Groundsel an abundant native, troublesome weed

By Jim Hurley - Nature Trail

Published 24/11/2015 | 00:00

Groundsel growing at the side of a gravel driveway..
Groundsel growing at the side of a gravel driveway..

Groundsel is an abundant native wild plant, a troublesome weed and a traditional green food for cage birds. Closely related to Ragwort, another troublesome weed, Groundsel is in bloom at the moment and will continue to flower throughout the winter.

Groundsel leaves are highly variable but are usually narrow and are coarsely and deeply divided into irregularly jagged and toothed lobes.

While it is a member of the big daisy family it lacks the showy petals that many daisy flowers possess. The white 'petals' that the common Daisy possesses are more correctly known as 'ray florets'. Groundsel usually lacks ray florets so the flower heads appear tubular with no spreading 'petals'. However, a rare form with short, broad ray florets is reported to occur on railway tracks and in waste ground.

The 'petals', or florets, that Groundsel does possess are yellow in colour but are inconspicuous in that they are enclosed by green, leaf-like appendages in the tubular flower head. The lowermost of these leaf-like appendages are obviously and characteristically tipped with black.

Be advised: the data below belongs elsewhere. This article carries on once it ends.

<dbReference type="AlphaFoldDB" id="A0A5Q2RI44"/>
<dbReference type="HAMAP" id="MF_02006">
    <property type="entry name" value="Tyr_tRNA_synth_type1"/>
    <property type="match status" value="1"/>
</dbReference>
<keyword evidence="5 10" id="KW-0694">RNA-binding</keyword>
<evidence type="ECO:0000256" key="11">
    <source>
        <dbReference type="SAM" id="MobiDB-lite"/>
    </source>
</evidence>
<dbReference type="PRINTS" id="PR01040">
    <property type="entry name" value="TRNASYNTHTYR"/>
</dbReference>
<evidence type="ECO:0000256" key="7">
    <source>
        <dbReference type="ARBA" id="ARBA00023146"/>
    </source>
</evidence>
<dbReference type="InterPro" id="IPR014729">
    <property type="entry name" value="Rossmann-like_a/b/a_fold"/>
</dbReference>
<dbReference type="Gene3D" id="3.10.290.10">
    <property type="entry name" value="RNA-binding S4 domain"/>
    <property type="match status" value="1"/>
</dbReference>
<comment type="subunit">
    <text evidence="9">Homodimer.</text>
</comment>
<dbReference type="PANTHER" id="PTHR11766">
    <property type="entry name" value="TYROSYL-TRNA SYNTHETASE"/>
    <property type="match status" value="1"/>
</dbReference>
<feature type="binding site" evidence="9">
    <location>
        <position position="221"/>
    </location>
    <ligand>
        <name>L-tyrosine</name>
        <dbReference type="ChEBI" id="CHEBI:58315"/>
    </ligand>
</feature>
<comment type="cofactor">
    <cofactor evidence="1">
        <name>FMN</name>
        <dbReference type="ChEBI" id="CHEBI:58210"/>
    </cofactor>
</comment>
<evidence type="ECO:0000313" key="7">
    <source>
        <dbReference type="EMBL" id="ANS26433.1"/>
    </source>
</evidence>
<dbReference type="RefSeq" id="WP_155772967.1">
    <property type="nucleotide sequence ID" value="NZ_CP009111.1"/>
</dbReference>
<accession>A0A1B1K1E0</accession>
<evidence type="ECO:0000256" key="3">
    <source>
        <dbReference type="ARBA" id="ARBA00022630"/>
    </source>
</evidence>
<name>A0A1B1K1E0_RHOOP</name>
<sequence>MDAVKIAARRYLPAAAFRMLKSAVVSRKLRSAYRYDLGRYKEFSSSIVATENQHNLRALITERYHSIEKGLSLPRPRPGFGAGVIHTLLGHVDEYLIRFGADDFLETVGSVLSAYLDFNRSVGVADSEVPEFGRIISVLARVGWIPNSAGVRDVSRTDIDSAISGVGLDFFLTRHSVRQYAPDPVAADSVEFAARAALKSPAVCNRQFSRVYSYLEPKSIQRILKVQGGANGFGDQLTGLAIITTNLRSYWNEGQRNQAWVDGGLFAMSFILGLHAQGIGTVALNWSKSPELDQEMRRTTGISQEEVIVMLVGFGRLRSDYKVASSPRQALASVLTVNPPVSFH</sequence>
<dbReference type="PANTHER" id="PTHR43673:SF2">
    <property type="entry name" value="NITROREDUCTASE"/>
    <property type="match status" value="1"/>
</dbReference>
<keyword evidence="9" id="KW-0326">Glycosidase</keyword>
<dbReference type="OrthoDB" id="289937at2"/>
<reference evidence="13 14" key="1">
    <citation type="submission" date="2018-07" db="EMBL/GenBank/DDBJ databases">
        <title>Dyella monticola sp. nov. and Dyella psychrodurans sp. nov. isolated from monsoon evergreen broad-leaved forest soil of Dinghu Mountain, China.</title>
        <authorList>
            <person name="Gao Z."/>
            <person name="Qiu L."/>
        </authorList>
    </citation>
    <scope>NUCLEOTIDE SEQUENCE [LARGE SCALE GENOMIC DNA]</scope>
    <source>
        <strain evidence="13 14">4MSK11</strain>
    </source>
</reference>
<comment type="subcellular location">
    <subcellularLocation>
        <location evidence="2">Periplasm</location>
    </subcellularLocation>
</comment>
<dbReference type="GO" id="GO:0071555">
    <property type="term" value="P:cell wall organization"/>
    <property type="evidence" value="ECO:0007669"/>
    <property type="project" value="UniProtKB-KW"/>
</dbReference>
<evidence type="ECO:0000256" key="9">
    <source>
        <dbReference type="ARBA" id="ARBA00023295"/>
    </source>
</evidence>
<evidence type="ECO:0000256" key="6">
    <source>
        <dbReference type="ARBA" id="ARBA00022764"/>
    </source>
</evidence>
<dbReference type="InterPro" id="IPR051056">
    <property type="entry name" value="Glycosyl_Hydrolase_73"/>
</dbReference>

When it has finished flowering, Groundsel, like Dandelion, produces a clock bearing a large number of tiny seeds enclosed in hairy fruits.

That Groundsel is in flower at the moment comes as no surprise as the plant can flower at any time of year. It is an ephemeral, a plant marked by its short and fleeting life cycle. It is an opportunistic plant that lives life in the fast lane whenever conditions suit it best.

Groundsel belongs to the weedy ephemerals, that group of plants that have life cycles triggered by the soil being disturbed. Their seeds are the first to germinate and the young plants grow very rapidly exploiting the available resources.

Groundsel is especially common at present because it has a low tolerance of drought conditions and is frost resistant. Consequently, it comes to the fore in winter when many other plants are under pressure.

Another adaptation the plants have to suit their ephemeral lifestyle is that they produce large quantities of seed. In ideal conditions the species can produce up to three generations in the one year with many thousands of seeds dispersed so it is no wonder that Groundsel can become a troublesome weed.

At present it can be seen in flower in fields and gardens, on waste ground and in towns and cities where this winter annual colonises cracks in pavements and other unlikely spots that suit its ephemeral life cycle.

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